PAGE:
Narrated by: Karyn O’Bryant
Story Easton knows the first line of every book, but never the last. She never cries, but she fakes it beautifully. And at night, she escapes from the failure of her own life by breaking into the homes of others, and feeling, for a short while, like a different, better person. But one night, as an uninvited guest in someone’s empty room, she discovers a story sadder than her own: a boy named Cooper Payne, whose dream of visiting the Amazon rainforest and discovering the moonflower from his favorite book, Once Upon a Moonflower, died alongside his father. For reasons even she doesn’t entirely understand, Story decides that she will help Cooper and his mother. She will make his dream come true. When the decision is made, the lives of other broken people start to come together: Hans Turner, the door-making magician who can’t shut the door on his past; Martin Baxter, the author of Cooper’s beloved book, who wrote it with the daughter he misses every day; and Claire Payne, Cooper’s mother, struggling to keep her son sheltered from the anger that threatens to consume her. The Understory is a magical, moving, funny, and poignant story of failure and success; of falling apart and rebuilding; and of coincidences that never really are. Part comedy, part drama, and part fairy tale, Elizabeth Leiknes’s second novel is a wonder you won’t soon forget.
I was provided this audiobook at no charge by the author, publisher, and/or narrator in exchange for an unbiased review via AudiobookBlast.com
I can’t say I was transported to another world while listening to this book. I can’t say it moved me as it apparently has others (see the 5 star reviews). What I can say is that it is a unique combination of events put together in such a way as to be on the edge of enthralling. I simply couldn’t stop listening.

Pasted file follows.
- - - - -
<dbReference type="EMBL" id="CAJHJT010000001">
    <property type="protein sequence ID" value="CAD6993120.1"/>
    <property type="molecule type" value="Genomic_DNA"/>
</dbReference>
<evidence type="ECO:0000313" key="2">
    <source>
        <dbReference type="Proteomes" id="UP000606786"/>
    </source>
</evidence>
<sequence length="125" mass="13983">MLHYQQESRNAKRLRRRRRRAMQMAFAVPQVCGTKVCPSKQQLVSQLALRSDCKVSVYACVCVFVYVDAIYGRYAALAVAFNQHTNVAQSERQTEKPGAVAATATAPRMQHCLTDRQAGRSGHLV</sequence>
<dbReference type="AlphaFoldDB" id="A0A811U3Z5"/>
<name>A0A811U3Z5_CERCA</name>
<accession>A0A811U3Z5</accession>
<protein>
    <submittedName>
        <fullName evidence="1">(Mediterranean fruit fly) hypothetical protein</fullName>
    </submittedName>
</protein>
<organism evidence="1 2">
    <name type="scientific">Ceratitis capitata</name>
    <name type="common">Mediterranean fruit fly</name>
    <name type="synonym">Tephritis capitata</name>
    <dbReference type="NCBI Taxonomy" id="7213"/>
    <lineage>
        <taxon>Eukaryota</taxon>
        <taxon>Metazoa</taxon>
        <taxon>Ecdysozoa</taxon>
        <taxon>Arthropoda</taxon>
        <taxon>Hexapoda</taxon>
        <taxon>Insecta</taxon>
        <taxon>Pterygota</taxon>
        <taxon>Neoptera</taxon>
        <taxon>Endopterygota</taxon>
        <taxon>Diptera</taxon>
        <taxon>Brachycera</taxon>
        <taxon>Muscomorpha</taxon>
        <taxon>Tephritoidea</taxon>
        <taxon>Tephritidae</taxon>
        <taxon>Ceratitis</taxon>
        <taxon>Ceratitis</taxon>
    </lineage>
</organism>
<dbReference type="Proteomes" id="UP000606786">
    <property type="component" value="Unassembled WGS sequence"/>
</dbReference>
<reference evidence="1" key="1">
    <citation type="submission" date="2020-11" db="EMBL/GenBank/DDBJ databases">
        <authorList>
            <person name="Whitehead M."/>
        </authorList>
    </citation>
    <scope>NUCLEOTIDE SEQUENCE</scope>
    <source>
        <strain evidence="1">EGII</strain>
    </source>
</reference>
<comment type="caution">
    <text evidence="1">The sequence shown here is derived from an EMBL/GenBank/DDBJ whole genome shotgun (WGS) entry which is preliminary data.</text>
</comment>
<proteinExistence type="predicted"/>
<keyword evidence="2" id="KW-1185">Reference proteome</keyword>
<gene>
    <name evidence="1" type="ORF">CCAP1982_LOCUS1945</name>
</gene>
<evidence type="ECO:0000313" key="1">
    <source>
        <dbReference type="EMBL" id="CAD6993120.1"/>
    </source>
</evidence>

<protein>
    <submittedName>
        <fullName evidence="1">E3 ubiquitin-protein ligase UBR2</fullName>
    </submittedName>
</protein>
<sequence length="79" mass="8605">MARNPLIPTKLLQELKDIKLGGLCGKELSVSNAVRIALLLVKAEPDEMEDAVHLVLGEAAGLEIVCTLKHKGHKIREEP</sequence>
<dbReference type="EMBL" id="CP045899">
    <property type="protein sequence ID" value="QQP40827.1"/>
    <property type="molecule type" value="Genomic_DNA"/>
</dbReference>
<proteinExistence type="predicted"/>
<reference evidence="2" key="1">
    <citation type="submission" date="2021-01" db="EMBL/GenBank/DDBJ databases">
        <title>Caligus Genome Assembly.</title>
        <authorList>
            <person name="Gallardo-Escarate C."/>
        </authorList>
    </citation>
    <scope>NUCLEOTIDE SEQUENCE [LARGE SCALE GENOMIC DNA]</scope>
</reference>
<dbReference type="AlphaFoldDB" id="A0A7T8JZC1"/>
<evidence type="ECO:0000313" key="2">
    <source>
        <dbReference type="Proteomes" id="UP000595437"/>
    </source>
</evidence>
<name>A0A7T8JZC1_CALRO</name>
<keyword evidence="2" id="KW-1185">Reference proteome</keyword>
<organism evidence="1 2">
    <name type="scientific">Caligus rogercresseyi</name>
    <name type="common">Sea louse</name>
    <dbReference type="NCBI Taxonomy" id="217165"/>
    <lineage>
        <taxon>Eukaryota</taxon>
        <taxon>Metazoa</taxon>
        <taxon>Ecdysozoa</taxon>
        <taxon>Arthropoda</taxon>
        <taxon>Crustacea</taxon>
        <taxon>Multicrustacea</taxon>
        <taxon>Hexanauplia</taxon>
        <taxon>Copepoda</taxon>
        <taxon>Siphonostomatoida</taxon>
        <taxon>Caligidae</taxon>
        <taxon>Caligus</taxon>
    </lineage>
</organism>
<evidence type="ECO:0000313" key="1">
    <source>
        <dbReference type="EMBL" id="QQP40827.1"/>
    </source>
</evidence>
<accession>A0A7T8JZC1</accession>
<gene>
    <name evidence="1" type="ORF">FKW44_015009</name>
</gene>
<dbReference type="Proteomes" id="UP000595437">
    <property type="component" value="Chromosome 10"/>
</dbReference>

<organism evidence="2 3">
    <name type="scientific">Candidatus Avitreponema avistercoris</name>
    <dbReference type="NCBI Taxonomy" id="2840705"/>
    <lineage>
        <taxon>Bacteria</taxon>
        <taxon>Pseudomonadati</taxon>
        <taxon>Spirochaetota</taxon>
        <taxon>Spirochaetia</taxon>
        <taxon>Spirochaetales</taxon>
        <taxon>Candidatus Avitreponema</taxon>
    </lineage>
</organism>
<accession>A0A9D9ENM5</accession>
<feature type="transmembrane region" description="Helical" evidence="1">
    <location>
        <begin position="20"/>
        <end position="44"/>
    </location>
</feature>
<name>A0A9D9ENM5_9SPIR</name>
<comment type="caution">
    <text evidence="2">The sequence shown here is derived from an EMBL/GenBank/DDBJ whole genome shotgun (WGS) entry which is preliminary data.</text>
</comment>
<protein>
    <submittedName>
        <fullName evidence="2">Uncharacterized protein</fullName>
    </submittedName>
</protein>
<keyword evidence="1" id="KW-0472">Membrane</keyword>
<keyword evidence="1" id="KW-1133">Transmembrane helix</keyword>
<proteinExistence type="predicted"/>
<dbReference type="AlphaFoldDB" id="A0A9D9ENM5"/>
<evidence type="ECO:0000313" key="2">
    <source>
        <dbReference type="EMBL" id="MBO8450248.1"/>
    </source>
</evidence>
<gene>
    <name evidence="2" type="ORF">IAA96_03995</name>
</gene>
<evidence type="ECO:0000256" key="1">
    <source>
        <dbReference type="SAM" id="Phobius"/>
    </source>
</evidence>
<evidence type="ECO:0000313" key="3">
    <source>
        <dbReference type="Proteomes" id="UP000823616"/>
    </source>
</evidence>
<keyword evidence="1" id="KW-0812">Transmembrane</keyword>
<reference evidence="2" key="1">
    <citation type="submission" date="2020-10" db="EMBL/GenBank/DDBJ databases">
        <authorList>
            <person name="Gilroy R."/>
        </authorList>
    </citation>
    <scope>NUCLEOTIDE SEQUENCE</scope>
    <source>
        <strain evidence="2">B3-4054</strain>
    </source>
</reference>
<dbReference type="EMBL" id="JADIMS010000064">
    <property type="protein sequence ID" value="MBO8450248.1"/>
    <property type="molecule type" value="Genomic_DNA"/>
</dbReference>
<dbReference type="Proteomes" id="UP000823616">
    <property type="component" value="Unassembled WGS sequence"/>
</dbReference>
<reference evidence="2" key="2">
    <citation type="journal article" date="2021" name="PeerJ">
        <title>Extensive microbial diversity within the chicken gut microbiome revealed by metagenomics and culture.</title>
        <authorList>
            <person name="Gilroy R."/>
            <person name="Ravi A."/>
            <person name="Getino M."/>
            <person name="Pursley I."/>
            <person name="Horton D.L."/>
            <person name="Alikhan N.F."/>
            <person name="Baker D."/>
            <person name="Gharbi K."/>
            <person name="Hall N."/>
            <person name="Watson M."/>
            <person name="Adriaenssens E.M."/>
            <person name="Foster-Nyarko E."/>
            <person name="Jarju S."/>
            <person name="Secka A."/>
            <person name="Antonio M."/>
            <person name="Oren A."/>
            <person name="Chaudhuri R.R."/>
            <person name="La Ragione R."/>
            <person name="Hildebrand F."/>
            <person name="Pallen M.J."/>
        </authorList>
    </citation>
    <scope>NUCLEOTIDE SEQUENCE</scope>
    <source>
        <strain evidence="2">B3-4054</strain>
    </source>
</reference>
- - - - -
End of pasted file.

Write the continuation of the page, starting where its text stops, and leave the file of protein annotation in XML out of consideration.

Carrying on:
Story Easton certainly grows and changes for the better. This is something that current writers are seeming to forget: that protagonists aren’t supposed to be the same at the end of the book as they are at the beginning. We read to escape, yes, of course. We read to peek into the lives of others. (BTW, Story takes that idea to the extreme by sneaking into the homes of others. We should understand that desire even if we never follow through.) Yet, ultimately, when we read, we should see that it is possible to learn, to grow, to change as a person. (OK, so the villains only seem to grow more villainous most times. That doesn’t always apply to the protagonist saturated in the well of goodness.)
But Story isn’t the only one who grows and changes. It’s as though the mere ghost of her presence affects those around her and vice versa.
I can say that this is one story fit for all ages. I can say that what the blurb teases, the book follows through without disappointment. I can also say, this book is worth more than the simply enjoyment a novel usually brings and there are depths there to explore.
It is possible that I will read/listen to this book again and find something I’ve missed which will enthrall me just a bit more.